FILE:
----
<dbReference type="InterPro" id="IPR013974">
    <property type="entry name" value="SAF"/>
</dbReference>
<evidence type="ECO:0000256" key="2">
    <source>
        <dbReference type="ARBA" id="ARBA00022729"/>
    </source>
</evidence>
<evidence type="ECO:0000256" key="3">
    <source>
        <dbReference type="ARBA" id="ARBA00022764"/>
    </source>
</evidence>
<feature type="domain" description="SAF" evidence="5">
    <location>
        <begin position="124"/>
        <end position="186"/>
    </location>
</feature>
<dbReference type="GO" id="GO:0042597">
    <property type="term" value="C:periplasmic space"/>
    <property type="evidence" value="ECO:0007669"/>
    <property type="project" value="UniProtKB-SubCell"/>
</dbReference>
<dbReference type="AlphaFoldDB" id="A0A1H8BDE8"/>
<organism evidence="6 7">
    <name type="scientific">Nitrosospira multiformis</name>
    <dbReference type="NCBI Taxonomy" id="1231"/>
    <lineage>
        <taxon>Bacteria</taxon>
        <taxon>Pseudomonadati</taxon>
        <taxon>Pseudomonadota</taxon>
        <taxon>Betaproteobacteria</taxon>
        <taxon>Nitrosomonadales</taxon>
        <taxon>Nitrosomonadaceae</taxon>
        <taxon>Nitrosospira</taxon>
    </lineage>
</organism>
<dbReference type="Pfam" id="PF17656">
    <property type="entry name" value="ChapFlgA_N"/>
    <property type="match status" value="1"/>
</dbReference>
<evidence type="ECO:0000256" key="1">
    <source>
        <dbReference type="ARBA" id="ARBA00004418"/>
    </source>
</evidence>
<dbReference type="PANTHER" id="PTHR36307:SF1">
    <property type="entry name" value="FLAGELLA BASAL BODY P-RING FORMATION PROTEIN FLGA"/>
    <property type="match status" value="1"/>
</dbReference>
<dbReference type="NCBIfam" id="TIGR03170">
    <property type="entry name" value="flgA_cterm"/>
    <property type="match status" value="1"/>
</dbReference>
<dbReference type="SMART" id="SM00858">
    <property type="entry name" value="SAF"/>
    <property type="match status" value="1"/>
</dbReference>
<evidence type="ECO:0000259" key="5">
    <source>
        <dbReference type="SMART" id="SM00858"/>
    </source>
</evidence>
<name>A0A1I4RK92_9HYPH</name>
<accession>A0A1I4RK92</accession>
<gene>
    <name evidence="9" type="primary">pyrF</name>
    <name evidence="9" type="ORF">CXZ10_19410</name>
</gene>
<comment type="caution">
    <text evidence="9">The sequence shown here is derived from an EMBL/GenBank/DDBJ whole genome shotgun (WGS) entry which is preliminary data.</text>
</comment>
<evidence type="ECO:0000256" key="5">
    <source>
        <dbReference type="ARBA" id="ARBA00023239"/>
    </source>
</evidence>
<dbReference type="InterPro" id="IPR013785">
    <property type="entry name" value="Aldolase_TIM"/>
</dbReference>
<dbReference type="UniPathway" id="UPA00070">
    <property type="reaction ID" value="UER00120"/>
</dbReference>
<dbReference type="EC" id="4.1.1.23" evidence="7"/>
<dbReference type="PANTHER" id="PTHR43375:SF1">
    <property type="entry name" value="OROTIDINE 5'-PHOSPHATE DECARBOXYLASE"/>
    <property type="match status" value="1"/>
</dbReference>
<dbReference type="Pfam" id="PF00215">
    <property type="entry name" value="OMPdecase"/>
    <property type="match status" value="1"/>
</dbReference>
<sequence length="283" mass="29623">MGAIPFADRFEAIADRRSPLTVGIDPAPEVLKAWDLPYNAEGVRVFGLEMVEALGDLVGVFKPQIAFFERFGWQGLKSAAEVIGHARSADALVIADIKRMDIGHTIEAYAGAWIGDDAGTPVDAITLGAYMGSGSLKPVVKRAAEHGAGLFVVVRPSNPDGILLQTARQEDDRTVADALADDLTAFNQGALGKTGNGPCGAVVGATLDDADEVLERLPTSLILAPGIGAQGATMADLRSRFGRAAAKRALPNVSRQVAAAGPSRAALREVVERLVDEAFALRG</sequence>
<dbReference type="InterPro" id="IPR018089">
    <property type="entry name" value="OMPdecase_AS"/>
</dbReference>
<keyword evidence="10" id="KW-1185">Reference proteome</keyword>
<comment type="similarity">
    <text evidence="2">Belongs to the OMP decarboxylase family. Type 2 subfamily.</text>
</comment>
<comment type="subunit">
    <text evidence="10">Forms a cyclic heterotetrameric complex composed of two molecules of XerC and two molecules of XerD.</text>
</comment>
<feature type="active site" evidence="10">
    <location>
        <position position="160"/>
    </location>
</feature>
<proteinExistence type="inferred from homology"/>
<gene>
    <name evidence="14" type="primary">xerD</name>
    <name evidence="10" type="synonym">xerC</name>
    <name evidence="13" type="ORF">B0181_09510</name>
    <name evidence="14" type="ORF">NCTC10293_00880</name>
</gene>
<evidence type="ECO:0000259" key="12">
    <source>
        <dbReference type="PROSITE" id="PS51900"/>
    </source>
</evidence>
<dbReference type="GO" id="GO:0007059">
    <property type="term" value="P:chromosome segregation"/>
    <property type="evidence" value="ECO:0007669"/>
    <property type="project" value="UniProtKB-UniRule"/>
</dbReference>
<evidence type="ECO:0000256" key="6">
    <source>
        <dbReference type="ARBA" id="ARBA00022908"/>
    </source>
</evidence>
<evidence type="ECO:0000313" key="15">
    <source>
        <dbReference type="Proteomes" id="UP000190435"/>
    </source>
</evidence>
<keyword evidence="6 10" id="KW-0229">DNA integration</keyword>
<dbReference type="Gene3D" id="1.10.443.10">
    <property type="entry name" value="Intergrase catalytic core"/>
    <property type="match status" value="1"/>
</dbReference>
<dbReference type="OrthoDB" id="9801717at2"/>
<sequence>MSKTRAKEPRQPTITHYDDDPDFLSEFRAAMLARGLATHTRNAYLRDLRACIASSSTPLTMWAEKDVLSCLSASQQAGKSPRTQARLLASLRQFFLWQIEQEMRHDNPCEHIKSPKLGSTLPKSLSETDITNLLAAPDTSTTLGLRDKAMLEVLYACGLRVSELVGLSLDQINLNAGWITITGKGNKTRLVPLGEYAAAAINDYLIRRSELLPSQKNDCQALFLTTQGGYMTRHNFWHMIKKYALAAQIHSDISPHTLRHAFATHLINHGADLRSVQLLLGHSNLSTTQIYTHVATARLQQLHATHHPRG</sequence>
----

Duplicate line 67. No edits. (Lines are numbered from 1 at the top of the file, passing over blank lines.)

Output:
<gene>